Picking up the trend that I started two years ago, and before we will ultimately name the 2018 Mover of the Year later this week, I am going to recognize a number of other distinct awards exclusive to our blog; the ‘Most Improved Mover of 2018’, ‘Most Impressive Rookie Mover of 2018’ and finally, the ‘Most Masterful Moving Team for 2018’ As always, in true ‘Football Beyond the Stats’ fashion, each of these additional awards will be judged and selected based on the same criteria as the Mover of the Year (and the All-Movement Team for that matter); on the execution of movement skills and NOT on where individuals (or teams) rank statistically!
Most Improved Mover
Eddie Jackson, Safety, Chicago Bears
Honestly, selecting a ‘Most Improved Mover’ is one of the more difficult tasks for me in the analysis of my annual, year-end awards. In order to do so, I have to go out on a limb regarding what a player’s skill-set consisted of in previous seasons and attempt to assess the growth and evolution of their toolbox. Improvement from year-to-year for a singular NFL player can be due to any number of things, or a combination of them; a Coach figuring out how to use the respective player tactically in a way that fits their strengths and weaknesses as a player, the shared affordances between him and his teammates (the better fit of the players around you allows you to interact in more functional fashions), the health and overall well-being of the player, and/or some particular aspect(s) of one’s movement toolbox getting filled in or more ready for optimized use on-field.
As I performed my analysis, three players really seemed to continue to stick out, each of which I ended up thinking so highly of that I placed them somewhere on the All-Movement Team. Additionally, and ironically enough, each also ended up being a key component part to their teams being mentioned as a contender in our ‘Most Masterful Moving Team’ award as you will see below. Two of these players were WR who helped enable their QBs to have NFL MVP-consideration seasons (or is it a chicken vs. the egg type of thing?) in Keenan Allen of the Chargers and Michael Thomas of the Saints. Allen began to really display higher proficiency of movement skills to allow him to get open in a variety of context (across the field, on various routes, versus all kinds of opponents) while Thomas was the picture of efficiency and effectiveness in the NFL. The third player that showed himself to be worthy of this recognition was Eddie Jackson of the Bears. Jackson, a young safety only in his second year, took massive steps forward in his development. Jackson went from being a guy that was inconsistent and still figuring out how his skill-set fit last season (most rookies are in this boat), to a guy who is a complete safety that absolutely changes the game week-in and week-out. Jackson just so happens to be the guy on the back-end of one of the top overall defenses in the league and arguably the most skilled defensive unit from a movement standpoint; Eddie Jackson is a big reason for this overall assessment. Not taking anything away from Allen and Thomas (and their contributions to the firepower that their respective teams display), but it’s for these reasons mentioned above that Eddie Jackson is my ‘Most Improved Mover’ for 2018.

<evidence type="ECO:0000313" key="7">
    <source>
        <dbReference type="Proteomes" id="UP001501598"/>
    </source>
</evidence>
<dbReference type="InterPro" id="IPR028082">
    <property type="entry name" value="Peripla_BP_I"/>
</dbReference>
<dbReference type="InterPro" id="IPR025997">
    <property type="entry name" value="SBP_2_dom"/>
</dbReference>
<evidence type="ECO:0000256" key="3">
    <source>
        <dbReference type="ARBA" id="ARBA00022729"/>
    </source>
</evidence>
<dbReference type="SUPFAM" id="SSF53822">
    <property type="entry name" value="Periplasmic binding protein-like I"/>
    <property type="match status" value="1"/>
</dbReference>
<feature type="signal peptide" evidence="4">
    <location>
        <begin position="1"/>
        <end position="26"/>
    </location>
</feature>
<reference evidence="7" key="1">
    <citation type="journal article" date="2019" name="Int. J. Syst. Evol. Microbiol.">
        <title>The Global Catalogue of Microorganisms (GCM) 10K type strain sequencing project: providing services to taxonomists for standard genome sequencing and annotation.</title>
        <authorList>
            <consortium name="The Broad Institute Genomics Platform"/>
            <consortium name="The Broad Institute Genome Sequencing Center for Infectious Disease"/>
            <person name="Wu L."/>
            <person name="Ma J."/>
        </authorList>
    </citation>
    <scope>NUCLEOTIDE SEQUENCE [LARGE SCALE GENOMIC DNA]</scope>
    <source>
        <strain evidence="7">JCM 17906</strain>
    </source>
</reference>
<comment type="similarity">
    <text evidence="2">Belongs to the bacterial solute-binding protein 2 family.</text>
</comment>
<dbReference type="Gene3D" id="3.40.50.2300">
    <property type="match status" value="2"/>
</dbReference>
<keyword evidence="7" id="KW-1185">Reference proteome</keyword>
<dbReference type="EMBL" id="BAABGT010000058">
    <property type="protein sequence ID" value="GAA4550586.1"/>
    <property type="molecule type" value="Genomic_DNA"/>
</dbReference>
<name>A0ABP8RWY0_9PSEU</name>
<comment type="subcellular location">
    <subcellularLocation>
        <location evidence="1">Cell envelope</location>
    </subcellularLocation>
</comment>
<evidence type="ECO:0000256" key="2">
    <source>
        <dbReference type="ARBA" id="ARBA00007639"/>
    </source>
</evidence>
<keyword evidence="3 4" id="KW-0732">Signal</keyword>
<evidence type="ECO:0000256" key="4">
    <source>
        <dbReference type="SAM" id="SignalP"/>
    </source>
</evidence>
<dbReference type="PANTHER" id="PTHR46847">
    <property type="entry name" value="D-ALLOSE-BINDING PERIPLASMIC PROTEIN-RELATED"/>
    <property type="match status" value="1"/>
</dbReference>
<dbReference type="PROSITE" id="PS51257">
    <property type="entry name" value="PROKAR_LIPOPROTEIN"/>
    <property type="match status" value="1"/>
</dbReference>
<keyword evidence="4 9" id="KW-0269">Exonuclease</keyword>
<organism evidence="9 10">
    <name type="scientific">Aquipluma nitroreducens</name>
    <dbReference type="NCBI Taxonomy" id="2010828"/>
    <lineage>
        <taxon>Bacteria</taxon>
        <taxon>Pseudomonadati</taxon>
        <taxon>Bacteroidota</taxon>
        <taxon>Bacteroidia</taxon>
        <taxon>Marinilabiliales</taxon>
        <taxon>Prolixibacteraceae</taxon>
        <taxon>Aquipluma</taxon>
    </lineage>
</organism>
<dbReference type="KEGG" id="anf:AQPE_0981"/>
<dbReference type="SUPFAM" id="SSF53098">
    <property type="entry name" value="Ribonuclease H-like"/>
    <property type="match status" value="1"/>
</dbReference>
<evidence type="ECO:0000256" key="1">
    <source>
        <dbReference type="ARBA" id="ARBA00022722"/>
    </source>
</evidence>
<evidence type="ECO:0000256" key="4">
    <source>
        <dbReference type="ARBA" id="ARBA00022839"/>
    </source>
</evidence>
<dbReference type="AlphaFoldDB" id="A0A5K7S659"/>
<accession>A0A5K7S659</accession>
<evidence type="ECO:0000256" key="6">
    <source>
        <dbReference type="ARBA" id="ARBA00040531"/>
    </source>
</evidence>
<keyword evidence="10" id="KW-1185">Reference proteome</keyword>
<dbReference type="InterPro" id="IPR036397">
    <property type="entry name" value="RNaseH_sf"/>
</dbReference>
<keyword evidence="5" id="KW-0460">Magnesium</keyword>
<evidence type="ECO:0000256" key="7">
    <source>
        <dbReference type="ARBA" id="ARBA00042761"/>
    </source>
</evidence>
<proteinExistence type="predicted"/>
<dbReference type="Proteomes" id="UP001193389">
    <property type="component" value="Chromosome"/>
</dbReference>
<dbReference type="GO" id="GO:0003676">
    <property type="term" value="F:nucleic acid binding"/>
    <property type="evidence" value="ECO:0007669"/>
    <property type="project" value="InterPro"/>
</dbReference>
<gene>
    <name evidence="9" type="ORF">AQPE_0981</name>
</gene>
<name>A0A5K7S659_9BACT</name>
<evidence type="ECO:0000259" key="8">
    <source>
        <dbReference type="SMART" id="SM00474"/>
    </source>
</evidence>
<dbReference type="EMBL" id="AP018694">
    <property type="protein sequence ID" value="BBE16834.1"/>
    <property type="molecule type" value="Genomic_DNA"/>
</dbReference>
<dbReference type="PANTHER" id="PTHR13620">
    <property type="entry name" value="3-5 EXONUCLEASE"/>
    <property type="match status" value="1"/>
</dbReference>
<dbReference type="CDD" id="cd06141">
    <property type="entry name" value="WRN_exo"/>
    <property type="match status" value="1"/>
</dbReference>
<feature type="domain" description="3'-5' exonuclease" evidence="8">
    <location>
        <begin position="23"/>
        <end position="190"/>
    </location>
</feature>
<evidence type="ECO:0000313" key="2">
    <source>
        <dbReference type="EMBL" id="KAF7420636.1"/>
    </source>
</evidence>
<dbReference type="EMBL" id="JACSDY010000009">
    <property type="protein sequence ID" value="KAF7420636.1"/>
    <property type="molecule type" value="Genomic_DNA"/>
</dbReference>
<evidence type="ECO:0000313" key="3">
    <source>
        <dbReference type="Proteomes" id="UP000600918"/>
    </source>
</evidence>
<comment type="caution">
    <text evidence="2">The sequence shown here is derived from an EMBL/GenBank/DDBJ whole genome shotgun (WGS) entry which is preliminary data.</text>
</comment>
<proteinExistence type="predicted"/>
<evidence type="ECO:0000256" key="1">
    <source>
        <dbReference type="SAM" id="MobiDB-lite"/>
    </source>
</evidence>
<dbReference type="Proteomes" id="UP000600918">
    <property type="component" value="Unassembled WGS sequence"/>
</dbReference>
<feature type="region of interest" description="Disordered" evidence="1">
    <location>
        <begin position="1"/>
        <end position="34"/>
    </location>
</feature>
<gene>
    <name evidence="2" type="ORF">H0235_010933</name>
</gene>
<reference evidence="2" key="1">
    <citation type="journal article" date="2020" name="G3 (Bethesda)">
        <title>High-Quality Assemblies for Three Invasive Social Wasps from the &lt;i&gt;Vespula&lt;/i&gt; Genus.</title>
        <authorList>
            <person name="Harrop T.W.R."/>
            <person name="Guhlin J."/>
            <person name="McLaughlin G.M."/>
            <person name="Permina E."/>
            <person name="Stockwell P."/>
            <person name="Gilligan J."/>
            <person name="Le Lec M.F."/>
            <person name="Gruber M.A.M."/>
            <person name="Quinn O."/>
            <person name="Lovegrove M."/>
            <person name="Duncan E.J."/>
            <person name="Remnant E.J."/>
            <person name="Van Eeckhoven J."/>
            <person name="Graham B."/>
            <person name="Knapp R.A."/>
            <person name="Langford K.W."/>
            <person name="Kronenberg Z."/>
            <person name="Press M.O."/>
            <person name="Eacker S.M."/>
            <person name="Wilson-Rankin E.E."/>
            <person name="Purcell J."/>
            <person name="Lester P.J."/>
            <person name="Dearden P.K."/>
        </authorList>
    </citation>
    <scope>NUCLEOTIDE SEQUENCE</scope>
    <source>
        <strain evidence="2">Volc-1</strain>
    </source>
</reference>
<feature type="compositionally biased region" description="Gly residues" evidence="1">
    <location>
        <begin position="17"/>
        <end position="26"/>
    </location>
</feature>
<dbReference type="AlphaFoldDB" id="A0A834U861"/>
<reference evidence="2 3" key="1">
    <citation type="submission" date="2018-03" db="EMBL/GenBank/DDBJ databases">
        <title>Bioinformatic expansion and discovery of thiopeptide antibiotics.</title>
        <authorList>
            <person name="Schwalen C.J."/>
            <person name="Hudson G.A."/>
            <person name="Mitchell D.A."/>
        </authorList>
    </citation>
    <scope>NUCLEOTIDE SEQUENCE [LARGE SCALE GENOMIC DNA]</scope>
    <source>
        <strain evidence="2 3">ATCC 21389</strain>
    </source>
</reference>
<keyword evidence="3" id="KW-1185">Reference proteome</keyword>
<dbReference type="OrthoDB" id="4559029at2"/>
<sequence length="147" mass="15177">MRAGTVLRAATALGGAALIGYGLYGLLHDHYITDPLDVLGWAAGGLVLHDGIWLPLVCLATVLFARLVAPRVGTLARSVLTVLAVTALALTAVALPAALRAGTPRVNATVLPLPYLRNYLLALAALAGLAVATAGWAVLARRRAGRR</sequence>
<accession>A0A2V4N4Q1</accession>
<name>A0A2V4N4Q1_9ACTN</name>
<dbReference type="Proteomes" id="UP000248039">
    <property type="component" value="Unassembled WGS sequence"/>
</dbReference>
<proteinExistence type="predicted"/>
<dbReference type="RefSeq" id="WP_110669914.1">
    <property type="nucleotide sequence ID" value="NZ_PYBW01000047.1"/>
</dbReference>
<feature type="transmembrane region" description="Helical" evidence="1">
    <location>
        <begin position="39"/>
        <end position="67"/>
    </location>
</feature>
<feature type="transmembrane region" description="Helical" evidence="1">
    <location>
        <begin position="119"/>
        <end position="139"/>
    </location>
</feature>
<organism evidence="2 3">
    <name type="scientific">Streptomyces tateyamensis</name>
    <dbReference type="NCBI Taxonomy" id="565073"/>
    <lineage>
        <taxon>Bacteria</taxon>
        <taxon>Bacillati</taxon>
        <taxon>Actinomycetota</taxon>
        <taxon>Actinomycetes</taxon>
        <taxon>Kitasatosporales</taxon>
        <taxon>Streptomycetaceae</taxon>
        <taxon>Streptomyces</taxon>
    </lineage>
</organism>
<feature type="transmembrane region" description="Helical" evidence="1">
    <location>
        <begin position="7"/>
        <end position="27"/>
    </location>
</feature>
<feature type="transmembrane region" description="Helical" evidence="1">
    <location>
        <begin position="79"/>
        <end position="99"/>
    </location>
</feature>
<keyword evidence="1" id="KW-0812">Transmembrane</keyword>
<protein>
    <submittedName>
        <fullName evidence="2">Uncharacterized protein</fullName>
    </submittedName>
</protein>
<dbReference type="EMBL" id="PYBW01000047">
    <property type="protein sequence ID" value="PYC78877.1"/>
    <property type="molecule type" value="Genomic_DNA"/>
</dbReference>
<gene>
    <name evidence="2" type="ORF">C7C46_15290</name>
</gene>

Most Impressive Rookie Mover (NOT Named Saquon Barkley)
Derwin James, Safety, Los Angeles Chargers
The thing is, though I would say that Saquon is in a movement league of his own (hence we added a caveat to this season’s rookie award), this rookie class is stacked with highly dexterous young movers that should see their skills shine for years to come across various positions on both sides of the ball. Because of that (and because Saquon may be taking home other figurative hardware in our annual awards), I elected to recognize a different rookie mover who is more than deserving of deeper dialogue. It’s often been said that the NFL is a young man’s game. Though this is certainly true, it often takes a much more extensive amount of time for rookies to get their feet under them so-to-say…actually, it’s more accurate to say that they get their perception-cognition-action coupling dialed in. The disposition of NFL problems represents a totally different puzzle to piece together than was required within the college game. But, this current crop of rookies came in more than prepared for the movement challenges in front of them.
I mean, just look at this group of rookies here (again, outside of Saquon): Phillip Lindsay (RB), Darius Leonard (LB), Nick Chubb (RB), Derwin James (S), Baker Mayfield (QB), Jaire Alexander (CB), and Bradley Chubb (DE). Talk about not only immediate impact but also having that impact be felt through being a dynamic and complete movement problem solver! Picking a standout mover out of this group actually proved to be almost as difficult as this year’s Mover of the Year Award. But, when the smoke cleared and the film was analyzed, it was Derwin James for the Los Angeles Chargers, rookie safety out of Florida State, who receives my nod as the 2018 Most Impressive Rookie Mover. It could be said that James is the equivalent on the defensive side of the ball as Saquon is on the offensive side. He truly represents a different breed of movement skill at the position; so much so that I recognized the dynamic rookie as the most skillful mover at safety ahead of guys the likes of Eddie Jackson and Jamal Adams (and a stacked group behind them). From the beginning of the season for the upstart Chargers, James proved to be a moving chess-piece for their defensive unit while being used all over the field during every single game as he was able to excel in true Polamalu-like fashions. This on-field, in-game repetition without repetition, shows the true worth of the adaptability that is the calling card of Derwin James. James is a guy that I am truly eager to watch as he grows and his craft continues to evolve as his career progresses.